Once you’ve created a folder, you use the search bar in Feedly to find or paste the content sites you’d like to hear from. In my case, I made one called “Podcasting” and hooked it up to all the good podcast blogs out there. When any of them publish new posts, they drop into my Feedly folder within minutes. Feedly’s “Similar Feeds” feature means you have the opportunity to constantly discover new content to add to your reading rota, too.

I’ll then check in on Feedly deliberately and on my own terms to find a fresh batch of interesting, informative, and well-written articles waiting for me.

But – here’s my next barrier – I hate reading on a computer screen. So, I use a second tool in my arsenal: Instapaper.

Instapaper to Send Articles to Your Kindle

Instapaper is a superb app that lets you send lists of articles directly to your Kindle. As a side note for podcast enthusiasts, it was founded by Marco Arment of Overcast fame.

So, I simply look at my “Podcasting” folder on Feedly and copy the links that catch my eye to Instapaper. I’ll probably give posts like “How to Start a Podcast” a miss (not through any disrespect to the author, of course!), but the latest edition of Podnews is always a must, and I see Castos has a compelling new roundup of the best chairs for podcasting, so that gets added too. Then, I hit “Send articles to Kindle”, and off they go.

My Kindle was built in a Clyde shipyard at some point in the 1930s, but it still easily handles regular deliveries of Instapaper-compiled posts for me to take away and read at my leisure. Usually, this is when my daughter is watching Peter Rabbit. I mean, it’s not that I take no interest in the show. But on around my 800th watchthrough, it became apparent that Mr. Tod was never actually going to eat Peter and his pals.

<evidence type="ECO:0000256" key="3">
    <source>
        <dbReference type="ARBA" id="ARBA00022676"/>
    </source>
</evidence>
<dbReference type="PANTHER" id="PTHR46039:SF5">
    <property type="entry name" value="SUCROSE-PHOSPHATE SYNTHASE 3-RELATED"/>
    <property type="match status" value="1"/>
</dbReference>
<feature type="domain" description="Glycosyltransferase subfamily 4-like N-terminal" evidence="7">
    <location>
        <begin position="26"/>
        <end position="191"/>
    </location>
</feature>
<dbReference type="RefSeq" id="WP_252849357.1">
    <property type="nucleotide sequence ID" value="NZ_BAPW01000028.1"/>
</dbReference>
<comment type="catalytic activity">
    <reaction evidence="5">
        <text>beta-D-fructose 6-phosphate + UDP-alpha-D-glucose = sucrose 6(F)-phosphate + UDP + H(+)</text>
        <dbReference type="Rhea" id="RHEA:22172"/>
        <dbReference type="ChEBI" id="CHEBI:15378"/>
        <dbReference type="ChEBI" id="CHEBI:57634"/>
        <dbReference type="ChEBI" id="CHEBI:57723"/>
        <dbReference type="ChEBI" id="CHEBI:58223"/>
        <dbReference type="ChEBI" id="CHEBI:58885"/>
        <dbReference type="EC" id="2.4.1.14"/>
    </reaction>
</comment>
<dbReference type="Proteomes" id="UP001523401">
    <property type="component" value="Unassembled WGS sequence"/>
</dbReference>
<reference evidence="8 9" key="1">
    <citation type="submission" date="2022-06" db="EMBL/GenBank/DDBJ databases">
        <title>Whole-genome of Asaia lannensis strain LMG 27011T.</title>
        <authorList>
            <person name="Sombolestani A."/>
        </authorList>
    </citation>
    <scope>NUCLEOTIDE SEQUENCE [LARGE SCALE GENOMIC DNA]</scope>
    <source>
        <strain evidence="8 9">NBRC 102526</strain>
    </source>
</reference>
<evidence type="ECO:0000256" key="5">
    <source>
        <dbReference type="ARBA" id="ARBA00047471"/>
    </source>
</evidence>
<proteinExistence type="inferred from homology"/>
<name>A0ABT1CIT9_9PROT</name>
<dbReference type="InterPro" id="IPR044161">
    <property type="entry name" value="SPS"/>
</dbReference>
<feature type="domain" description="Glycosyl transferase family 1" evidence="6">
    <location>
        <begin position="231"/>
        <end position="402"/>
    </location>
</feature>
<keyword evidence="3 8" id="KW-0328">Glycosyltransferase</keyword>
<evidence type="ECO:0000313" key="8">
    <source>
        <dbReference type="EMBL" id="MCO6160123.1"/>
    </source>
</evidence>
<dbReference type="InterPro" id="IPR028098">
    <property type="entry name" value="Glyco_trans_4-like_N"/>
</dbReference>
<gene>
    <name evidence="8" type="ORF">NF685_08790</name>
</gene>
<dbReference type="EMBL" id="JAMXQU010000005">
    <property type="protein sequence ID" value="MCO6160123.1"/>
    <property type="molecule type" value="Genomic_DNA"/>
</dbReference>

So, whilst they go through the motions in the background, I can catch up on the latest podcasting news without being distracted enough not to notice she’s started juggling flaming knives on the arm of the couch.

No Stress RSS

This is yet another way RSS technology can work for you. Just like your favourite podcast episodes, you don’t need to go out there into the irradiated wastes to scavenge for them – they can be delivered to you automatically the minute they’re published.

If you also deploy this tactic to compile your reading lists, you can win back so much time from the doomscroll and all its accompanying horrors. And more time gives you the freedom to create much better content, which, in turn, grows your audience. Or, you can just kick back and watch some Peter Rabbit. It’s entirely up to you.

So, at a minimum, get signed up to Feedly, then build your list of “must read” resources to follow (add us, please!). Then, if you want to make the experience even better, try out Instapaper too. And if you like it, be sure to let me know.

You’ll find me under that rock over there.

Originally posted on August 31, 2023 @ 12:24 am